The ‘Divergent’ Movie Is Getting Terrible Reviews. Here’s Why it Doesn’t Matter

If critics are to be believed, Lions Gate took an errant leap in backing the Divergent movie series. Source: Summit Entertainment.

To read the reviews for the just-released Divergent movie is to believe that Lions Gate (NYSE: LGF  ) wasted the bulk of the $85 million it spent to produce the film. Only 53 of the 132 reviews tracked at Rotten Tomatoes rate the film as fresh, and even those come with qualifiers.

"If you can forget what it's saying, Divergent is fairly entertaining," reviewer David Edelstein wrote for Vulture. Just the sort of backhanded compliment I'd expect if the intent is to explain why an otherwise mediocre movie might succeed despite itself.

I've yet to see Divergent so I can't comment on its quality. What I can tell you is that bad reviews won't keep this movie from making serious moola for Lions Gate. Here's why:


Domestic weekend opening

at least $53 million (est.)

$69.6 million

Rotten Tomatoes (critics / audiences)

40% / 81%

49% / 73%




Sources: The Hollywood Reporter, The Numbers, Rotten Tomatoes, CinemaScore.

The read? For all their influence, critics aren't good at predicting box office success or failure. Early audience reaction is far more prescient. Here, all signs point to a warm reception for director Neil Burger's kick-start to the Divergent movie franchise.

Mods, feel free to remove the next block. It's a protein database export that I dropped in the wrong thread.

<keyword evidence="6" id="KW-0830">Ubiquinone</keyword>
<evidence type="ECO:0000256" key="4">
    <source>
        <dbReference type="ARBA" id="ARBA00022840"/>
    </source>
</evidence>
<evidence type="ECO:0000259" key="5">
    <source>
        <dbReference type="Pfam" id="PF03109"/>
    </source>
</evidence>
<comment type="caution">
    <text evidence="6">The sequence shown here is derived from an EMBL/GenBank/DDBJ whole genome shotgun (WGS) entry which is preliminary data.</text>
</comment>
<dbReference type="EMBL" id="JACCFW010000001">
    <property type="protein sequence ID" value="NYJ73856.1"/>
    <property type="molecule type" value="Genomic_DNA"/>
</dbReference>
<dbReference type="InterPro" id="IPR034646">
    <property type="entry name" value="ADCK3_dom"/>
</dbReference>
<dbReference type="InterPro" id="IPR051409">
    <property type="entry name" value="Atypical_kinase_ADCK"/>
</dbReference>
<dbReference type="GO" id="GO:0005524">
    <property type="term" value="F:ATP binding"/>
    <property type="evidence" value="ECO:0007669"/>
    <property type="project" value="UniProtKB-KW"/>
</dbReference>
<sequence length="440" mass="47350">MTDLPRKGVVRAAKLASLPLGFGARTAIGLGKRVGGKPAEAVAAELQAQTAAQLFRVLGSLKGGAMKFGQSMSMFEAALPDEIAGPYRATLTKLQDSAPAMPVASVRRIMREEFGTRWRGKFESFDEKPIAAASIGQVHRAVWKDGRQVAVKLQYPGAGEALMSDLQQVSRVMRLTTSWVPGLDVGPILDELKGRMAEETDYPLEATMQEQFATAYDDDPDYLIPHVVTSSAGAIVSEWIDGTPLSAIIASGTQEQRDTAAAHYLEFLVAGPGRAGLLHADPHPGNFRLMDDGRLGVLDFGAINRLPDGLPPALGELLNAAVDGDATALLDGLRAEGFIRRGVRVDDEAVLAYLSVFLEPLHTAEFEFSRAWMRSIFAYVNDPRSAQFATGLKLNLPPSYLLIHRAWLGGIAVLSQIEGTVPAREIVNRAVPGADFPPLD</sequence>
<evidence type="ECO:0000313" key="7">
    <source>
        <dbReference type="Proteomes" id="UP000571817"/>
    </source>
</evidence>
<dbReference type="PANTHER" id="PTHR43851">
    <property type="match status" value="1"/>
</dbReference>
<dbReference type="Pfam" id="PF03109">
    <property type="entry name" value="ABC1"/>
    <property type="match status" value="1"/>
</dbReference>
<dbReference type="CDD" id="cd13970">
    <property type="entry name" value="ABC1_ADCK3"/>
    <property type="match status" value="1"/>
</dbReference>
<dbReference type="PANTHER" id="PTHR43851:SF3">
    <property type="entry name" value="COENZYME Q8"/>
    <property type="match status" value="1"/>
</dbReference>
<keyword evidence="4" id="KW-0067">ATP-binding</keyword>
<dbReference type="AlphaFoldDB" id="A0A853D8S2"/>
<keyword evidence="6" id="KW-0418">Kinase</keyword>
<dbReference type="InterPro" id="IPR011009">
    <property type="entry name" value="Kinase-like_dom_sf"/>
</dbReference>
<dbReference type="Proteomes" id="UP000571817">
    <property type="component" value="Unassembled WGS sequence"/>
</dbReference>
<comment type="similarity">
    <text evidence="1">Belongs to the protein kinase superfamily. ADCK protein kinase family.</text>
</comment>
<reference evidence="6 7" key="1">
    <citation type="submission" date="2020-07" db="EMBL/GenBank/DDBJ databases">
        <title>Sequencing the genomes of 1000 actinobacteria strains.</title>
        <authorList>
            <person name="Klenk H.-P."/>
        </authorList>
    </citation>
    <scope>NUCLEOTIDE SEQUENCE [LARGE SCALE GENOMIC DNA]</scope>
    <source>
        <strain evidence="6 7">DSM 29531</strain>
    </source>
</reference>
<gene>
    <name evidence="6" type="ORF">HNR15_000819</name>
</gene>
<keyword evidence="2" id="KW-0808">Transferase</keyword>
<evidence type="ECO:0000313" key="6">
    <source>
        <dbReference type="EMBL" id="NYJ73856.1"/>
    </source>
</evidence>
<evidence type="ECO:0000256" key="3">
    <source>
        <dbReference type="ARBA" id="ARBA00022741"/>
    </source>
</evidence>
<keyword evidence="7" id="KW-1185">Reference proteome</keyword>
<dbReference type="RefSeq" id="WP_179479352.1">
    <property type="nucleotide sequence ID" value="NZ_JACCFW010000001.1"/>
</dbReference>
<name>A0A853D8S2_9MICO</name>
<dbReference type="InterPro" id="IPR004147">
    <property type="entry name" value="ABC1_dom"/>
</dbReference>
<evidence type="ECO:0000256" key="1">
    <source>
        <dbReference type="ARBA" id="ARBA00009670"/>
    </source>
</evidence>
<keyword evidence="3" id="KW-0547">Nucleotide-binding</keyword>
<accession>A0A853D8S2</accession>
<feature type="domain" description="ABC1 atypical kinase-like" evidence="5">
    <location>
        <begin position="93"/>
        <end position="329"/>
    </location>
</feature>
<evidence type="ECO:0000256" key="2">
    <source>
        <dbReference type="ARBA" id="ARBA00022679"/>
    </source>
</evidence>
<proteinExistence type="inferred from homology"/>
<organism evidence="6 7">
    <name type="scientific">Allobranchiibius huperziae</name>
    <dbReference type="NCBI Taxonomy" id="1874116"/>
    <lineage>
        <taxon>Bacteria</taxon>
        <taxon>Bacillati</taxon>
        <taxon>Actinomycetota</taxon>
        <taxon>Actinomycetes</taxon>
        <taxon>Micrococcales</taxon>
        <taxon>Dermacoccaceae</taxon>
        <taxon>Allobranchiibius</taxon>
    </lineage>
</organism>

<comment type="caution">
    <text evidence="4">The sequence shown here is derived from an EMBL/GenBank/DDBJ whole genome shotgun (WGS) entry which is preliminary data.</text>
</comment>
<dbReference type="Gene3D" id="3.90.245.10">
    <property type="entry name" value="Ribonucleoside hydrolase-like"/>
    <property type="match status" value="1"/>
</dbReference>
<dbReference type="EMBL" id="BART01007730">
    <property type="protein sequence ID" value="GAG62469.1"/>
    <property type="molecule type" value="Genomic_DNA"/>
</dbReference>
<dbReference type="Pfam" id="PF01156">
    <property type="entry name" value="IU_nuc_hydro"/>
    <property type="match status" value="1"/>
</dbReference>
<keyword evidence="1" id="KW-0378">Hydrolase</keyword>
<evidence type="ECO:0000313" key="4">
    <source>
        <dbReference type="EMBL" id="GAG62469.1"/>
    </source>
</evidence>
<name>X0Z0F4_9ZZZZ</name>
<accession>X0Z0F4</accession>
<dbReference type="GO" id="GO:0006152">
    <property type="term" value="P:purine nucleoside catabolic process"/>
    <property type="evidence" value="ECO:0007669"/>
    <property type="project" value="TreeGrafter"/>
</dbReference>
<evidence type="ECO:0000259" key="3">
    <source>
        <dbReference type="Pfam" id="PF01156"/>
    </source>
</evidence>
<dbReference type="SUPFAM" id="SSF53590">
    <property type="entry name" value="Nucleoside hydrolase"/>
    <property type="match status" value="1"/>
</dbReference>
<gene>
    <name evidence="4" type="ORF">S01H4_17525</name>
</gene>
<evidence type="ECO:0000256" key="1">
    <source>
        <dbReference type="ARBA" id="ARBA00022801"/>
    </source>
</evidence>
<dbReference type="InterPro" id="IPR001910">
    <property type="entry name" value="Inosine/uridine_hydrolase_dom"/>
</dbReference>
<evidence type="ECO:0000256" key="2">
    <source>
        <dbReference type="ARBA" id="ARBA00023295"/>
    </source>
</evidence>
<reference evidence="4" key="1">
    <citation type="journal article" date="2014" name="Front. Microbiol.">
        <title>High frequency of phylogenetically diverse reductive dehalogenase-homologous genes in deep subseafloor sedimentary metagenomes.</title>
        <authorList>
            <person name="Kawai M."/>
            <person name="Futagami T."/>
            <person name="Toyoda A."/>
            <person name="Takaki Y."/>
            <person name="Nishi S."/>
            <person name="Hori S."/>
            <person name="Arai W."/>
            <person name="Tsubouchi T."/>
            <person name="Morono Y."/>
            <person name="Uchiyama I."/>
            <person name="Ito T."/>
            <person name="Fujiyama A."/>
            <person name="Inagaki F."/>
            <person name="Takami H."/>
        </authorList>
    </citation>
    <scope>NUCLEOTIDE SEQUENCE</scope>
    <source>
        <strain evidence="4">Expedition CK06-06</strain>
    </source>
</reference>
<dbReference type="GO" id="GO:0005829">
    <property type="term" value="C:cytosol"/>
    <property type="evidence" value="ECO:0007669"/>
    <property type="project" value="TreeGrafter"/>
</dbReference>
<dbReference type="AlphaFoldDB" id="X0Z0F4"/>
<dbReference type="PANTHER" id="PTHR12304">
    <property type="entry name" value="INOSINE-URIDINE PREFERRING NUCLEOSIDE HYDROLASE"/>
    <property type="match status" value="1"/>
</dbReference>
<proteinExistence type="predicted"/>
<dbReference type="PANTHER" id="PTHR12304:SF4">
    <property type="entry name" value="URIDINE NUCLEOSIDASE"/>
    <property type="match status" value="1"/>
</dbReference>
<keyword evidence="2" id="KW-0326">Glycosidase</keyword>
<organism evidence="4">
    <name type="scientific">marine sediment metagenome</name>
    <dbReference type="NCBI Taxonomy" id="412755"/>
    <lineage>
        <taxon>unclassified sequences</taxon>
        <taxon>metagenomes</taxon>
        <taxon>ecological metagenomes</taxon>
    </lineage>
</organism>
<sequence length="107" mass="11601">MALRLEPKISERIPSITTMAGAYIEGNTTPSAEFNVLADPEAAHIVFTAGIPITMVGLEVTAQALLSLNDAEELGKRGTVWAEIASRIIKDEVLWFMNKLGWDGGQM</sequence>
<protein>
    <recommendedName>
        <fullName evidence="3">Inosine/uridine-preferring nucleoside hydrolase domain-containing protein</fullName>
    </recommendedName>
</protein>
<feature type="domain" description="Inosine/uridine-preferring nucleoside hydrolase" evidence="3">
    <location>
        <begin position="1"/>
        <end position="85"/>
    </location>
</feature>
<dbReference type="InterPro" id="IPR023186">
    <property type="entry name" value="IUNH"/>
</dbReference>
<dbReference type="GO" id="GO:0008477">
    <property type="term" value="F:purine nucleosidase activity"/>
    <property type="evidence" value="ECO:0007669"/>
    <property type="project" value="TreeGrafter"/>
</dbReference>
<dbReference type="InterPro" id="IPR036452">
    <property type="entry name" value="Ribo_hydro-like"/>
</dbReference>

After all, not many movies earn an "A" CinemaScore -- only three others in recent months, including box office winners The Lego Movie, Ride Along, and Mr. Peabody & Sherman. With a better overall CinemaScore, it's a fair bet that Divergent will earn close to the $397.9 million worldwide that Twilight generated in 2008.

And what if it doesn't? Remember the context. Lions Gate subsidiary Summit Entertainment scheduled most of the Twilight and Hunger Games films for November, which tends to be a much better month for movies than March.

Take last year's results. Oz the Great Powerful led the U.S. box office, earning $234.9 million for distributor Walt Disney (NYSE: DIS  ) and 24% of the total domestic haul for March 2013. Seven months later, The Hunger Games: Catching Fire earned $424.4 million at U.S. theaters, good for about 29% of November's domestic gross. Interestingly, the last time March's top film beat November's best was 2012 when The Hunger Games grossed $408 million at U.S. theaters on the way to earning $684.5 million worldwide.

So ignore the critics, Fool. The ones buying the tickets don't just want  to see the movie -- they want to see an entire Divergent movie franchise.

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Read/Post Comments (4) | Recommend This Article (1)

Comments from our Foolish Readers

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  • Report this Comment On March 24, 2014, at 11:26 AM, RealityCheck2014 wrote:

    Do any of the LGF cheerleaders bother with basic financial analysis?

    Opening weekends:

    The Hunger Games $152 million

    Catching Fire $158 million

    Enders Game $ 27 million

    Divergent $ 56 million

    Divergent has to reach $260 million in box office/dvd/other revenues just to break even on its $130+ million production/P&A budget after theater and dvd producer/ancillary takes. It may make some money if gets a 50/50 proportional international performance to "The Hunger Games" and if it does not hit a second weekend box office wall. However, after months of relentless LGF hype that "Divergent" would be bigger than "The Hunger Games", it has posted opening weekend revenues at 37% of "The Hunger Games". "Divergent" will be nowhere close to a "The Hunger Games" level franchise that will be needed to fill the LGF earnings gap after "The Hunger Games" ends in 2015. In fact, it is closer to an "Enders Game" performance than "The Hunger Games" level.